Dr. O’Hanlon suggested she write to The Sun, a prominent New York City newspaper at the time, assuring her that "If you see it in The Sun, it's so." He unwittingly gave one of the paper's editors, Francis Pharcellus Church, an opportunity to rise above the simple question, and address the philosophical issues behind it.

Church was a war correspondent during the American Civil War, a time which saw great suffering and a corresponding lack of hope and faith in much of society. Although the paper ran the editorial in the seventh place on the editorial page, below even an editorial on the newly invented "chainless bicycle", its message was very moving to many people who read it. More than a century later it remains the most reprinted editorial ever to run in any newspaper in the English language.

In 1972, after seeing Virginia O'Hanlon's obituary in The New York Times, four friends formed a company called Elizabeth Press and published a children's book titled Yes, Virginia that illustrated the editorial and included a brief history of the main characters. The book's creators took the book to Warner Brothers who eventually did the Emmy award-winning television show based on the editorial. The History Channel, in a special that aired on February 21, 2001, noted that Virginia gave the original letter to a granddaughter, who pasted it in a scrapbook. It was feared that the letter was destroyed in a house fire, but thirty years after the fire, it was discovered intact.

Some people have questioned the veracity of the letter's authorship, expressing doubt that a young girl such as Virginia would refer to children her own age as "my little friends." However, the original copy of the letter appeared and was authenticated by an appraiser on the Antiques Roadshow in 1998. Its value was appraised by Kathleen Guzman, formerly of Christie's—now with PBS' Antiques Roadshow—at $20,000–$30,000.

Virginia's identity

Virginia O'Hanlon's full name was Virginia O'Hanlon Douglas. She was born on July 20, 1889 in Manhattan, New York. Her marriage to Edward Douglas in the 1910s was brief, and ended with his deserting her shortly before their child, Laura, was born. Virginia was listed as divorced in the 1930 United States Census.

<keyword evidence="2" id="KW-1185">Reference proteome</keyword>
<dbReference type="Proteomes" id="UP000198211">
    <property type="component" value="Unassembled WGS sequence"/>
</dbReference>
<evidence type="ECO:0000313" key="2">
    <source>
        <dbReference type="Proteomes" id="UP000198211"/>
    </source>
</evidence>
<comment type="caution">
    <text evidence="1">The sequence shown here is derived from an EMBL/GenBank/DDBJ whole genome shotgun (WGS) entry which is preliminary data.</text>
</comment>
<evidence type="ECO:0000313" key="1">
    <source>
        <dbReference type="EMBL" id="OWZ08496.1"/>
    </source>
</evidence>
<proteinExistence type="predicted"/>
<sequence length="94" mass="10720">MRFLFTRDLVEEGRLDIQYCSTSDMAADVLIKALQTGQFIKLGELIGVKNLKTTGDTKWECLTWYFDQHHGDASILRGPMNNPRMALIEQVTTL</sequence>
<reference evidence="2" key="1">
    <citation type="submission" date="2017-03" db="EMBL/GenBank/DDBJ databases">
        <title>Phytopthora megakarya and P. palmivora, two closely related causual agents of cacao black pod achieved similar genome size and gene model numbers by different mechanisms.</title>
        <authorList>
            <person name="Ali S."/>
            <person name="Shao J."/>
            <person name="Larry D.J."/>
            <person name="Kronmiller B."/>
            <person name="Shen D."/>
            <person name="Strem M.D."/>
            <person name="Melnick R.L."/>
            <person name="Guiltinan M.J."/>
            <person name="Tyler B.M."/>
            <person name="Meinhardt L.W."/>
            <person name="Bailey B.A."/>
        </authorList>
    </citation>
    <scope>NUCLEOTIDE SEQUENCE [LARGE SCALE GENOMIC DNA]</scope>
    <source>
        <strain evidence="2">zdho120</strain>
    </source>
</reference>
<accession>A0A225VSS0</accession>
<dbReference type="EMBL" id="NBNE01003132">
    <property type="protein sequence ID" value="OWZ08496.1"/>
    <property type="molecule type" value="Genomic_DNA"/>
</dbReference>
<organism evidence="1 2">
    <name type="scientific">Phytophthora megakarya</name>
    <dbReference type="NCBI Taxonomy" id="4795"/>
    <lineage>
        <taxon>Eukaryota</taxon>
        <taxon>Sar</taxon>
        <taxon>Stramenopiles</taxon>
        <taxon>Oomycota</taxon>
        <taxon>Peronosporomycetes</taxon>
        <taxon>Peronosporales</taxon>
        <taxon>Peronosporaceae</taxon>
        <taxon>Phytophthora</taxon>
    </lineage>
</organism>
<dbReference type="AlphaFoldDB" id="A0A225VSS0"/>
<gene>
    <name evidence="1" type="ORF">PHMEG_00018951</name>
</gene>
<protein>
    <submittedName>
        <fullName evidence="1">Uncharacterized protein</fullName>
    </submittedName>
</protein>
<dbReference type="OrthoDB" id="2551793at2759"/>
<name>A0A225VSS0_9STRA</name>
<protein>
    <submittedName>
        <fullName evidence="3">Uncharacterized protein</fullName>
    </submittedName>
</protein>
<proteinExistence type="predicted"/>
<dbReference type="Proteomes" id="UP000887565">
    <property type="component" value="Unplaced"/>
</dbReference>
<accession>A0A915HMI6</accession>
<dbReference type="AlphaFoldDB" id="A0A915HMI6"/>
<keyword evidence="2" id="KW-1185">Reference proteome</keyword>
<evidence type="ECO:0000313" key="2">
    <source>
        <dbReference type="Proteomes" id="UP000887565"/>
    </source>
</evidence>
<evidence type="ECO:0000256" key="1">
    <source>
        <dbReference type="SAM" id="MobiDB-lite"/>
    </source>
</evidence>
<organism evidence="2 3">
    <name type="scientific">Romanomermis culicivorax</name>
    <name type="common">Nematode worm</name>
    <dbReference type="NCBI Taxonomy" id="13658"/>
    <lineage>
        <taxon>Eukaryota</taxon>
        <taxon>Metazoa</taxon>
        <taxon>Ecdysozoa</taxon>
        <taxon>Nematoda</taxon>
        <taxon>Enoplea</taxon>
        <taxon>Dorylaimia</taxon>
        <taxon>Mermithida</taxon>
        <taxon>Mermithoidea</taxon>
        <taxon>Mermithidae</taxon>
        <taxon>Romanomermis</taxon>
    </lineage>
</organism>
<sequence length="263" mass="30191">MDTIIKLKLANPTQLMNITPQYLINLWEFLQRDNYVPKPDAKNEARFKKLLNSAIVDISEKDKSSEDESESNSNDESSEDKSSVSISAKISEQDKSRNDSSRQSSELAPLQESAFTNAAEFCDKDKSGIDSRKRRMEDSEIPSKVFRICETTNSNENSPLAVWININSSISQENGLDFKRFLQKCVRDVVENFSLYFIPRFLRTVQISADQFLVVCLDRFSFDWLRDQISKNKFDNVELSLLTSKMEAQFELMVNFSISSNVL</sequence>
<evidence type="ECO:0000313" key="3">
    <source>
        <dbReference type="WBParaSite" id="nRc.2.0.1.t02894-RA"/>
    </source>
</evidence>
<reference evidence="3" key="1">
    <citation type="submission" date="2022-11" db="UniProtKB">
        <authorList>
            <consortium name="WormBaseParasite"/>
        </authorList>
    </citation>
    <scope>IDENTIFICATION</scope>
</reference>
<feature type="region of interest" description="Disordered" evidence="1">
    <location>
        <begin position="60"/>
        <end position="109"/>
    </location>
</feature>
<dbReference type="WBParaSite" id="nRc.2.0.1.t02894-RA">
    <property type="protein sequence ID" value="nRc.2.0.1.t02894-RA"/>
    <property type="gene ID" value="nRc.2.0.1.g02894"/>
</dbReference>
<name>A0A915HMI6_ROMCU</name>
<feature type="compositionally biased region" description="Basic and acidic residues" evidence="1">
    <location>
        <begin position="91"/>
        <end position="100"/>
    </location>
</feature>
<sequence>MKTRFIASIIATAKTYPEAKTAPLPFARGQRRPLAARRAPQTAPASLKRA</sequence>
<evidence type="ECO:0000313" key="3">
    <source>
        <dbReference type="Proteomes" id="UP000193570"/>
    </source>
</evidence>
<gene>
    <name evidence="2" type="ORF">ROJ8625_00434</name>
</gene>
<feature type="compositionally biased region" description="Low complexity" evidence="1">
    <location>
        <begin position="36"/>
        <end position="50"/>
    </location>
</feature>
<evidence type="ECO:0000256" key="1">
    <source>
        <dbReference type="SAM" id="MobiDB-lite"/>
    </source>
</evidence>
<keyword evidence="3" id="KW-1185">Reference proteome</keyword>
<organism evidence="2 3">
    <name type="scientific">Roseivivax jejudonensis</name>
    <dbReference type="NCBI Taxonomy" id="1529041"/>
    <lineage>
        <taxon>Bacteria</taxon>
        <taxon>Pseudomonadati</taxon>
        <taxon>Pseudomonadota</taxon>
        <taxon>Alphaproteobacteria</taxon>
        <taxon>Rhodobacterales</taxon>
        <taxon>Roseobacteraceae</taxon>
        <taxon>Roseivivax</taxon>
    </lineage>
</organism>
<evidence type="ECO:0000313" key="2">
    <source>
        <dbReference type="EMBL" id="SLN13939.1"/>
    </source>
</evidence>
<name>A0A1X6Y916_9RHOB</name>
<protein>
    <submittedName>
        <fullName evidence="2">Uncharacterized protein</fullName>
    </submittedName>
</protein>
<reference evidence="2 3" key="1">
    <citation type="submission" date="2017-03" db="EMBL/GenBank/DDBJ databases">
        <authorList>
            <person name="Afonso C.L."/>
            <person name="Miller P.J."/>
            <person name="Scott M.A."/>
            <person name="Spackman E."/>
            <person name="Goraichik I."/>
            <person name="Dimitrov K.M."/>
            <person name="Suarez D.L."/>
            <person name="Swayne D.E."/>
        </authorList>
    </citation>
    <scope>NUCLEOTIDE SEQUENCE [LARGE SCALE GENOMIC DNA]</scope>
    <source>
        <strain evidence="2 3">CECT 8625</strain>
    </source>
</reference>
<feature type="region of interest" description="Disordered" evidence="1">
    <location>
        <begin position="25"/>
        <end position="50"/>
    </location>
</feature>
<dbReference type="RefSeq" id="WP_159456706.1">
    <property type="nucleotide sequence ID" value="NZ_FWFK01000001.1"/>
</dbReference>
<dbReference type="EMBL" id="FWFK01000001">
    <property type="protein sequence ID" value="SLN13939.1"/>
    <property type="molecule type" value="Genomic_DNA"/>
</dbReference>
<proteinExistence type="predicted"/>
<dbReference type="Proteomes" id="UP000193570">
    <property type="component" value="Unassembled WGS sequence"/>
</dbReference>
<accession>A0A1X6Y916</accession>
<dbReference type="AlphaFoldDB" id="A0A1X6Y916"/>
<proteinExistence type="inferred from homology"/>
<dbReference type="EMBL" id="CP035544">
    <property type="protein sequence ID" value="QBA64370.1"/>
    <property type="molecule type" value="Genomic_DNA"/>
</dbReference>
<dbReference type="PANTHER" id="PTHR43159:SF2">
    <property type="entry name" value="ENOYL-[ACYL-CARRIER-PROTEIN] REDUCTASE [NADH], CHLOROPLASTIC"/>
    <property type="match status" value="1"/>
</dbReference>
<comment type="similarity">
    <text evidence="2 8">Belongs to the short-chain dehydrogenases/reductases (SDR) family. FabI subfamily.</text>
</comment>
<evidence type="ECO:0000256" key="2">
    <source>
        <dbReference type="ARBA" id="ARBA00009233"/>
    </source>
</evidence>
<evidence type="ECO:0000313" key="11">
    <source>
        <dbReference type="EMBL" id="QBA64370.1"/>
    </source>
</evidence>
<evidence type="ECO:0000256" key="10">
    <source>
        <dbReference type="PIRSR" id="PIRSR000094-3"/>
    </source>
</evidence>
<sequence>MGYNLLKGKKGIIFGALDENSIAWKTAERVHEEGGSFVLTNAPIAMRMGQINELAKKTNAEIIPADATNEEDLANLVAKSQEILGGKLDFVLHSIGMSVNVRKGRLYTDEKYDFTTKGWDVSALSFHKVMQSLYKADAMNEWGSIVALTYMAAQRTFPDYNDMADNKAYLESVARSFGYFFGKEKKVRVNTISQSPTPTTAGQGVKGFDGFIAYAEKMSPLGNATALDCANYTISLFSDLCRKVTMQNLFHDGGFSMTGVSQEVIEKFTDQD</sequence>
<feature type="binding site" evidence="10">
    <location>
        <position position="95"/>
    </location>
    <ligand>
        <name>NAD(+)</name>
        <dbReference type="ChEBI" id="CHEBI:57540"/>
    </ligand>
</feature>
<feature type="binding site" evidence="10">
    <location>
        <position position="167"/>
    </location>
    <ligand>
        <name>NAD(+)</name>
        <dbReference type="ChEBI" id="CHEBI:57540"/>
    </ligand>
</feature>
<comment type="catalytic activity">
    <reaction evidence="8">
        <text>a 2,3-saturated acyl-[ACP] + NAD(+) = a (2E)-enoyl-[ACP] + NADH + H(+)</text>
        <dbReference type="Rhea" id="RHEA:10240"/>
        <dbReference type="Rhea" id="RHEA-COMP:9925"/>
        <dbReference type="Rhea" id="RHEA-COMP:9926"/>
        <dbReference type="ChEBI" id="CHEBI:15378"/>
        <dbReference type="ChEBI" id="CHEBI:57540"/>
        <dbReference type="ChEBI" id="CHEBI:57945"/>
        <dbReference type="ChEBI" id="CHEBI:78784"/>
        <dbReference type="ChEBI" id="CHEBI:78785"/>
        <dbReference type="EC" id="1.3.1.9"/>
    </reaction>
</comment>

Virginia received her Bachelor of Arts from Hunter College in 1910; a Master's degree in Education from Columbia University in 1912, and a doctorate from Fordham University. Virginia was a school teacher in the New York City School system. She started her career as an educator in 1912, became a junior principal in 1935, and retired in 1959.

Virginia O’Hanlon received a steady stream of mail about her letter throughout her life. She would include a copy of the editorial in her replies. In an interview later in life, she credited the editorial with shaping the direction of her life quite positively.

Virginia died on May 13, 1971 in a nursing home in Valatie, New York. She was buried at the Chatham Rural Cemetery in Chatham, New York.


Every year, Virginia's letter and Church's response are read at the Yule Log ceremony at Church's alma mater, Columbia College of Columbia University.

The story of Virginia's inquiry and The Sun's response was adapted into an Emmy Award-winning animated television special in 1974, animated by Bill Meléndez (best known for his work on the various Peanuts specials) and featuring the voices of Jim Backus and Jimmy Osmond, and in 1991 it was adapted into a made-for-TV movie with Richard Thomas and Charles Bronson. Another remake, a CGI animated story called simply Yes, Virginia, was first aired in 2009 on CBS with Beatrice Miller as Virginia, Neil Patrick Harris, Jennifer Love Hewitt and Alfred Molina providing the lead voices. In New York City, local television journalist Gabe Pressman has recounted the story each Christmas for the past thirty years.

In 2003 "Yes, Virginia, there is a Santa Claus" was depicted in a mechanical holiday window display at the Lord & Taylor department store on Fifth Avenue in Manhattan.

In 2009, The Studio School in New York City, honored the life and legacy of Virginia O’Hanlon. Janet C. Rotter, Head of School, announced the establishment of the Virginia O’Hanlon Scholarship, speaking passionately about The Studio School’s commitment to offering need-based scholarships for students of merit.

Virginia, depicted as a young cartoon character, is part of Macy's 2010 Christmas campaign and appears in their 2010 holiday commercials, inviting children to stores to write "Yes Virginia Santa Letters," and at the Macy's department store on 34th and Broadway in Manhattan as the theme for its 2010 holiday windows.

(Above: Francis Pharellus Church, the writer of the Virginia letter; Virginia O'Hanlon, Circa 1965. All history content taken from Wikipedia: http://en.wikipedia.org/wiki/Yes,_Virginia,_there_is_a_Santa_Claus)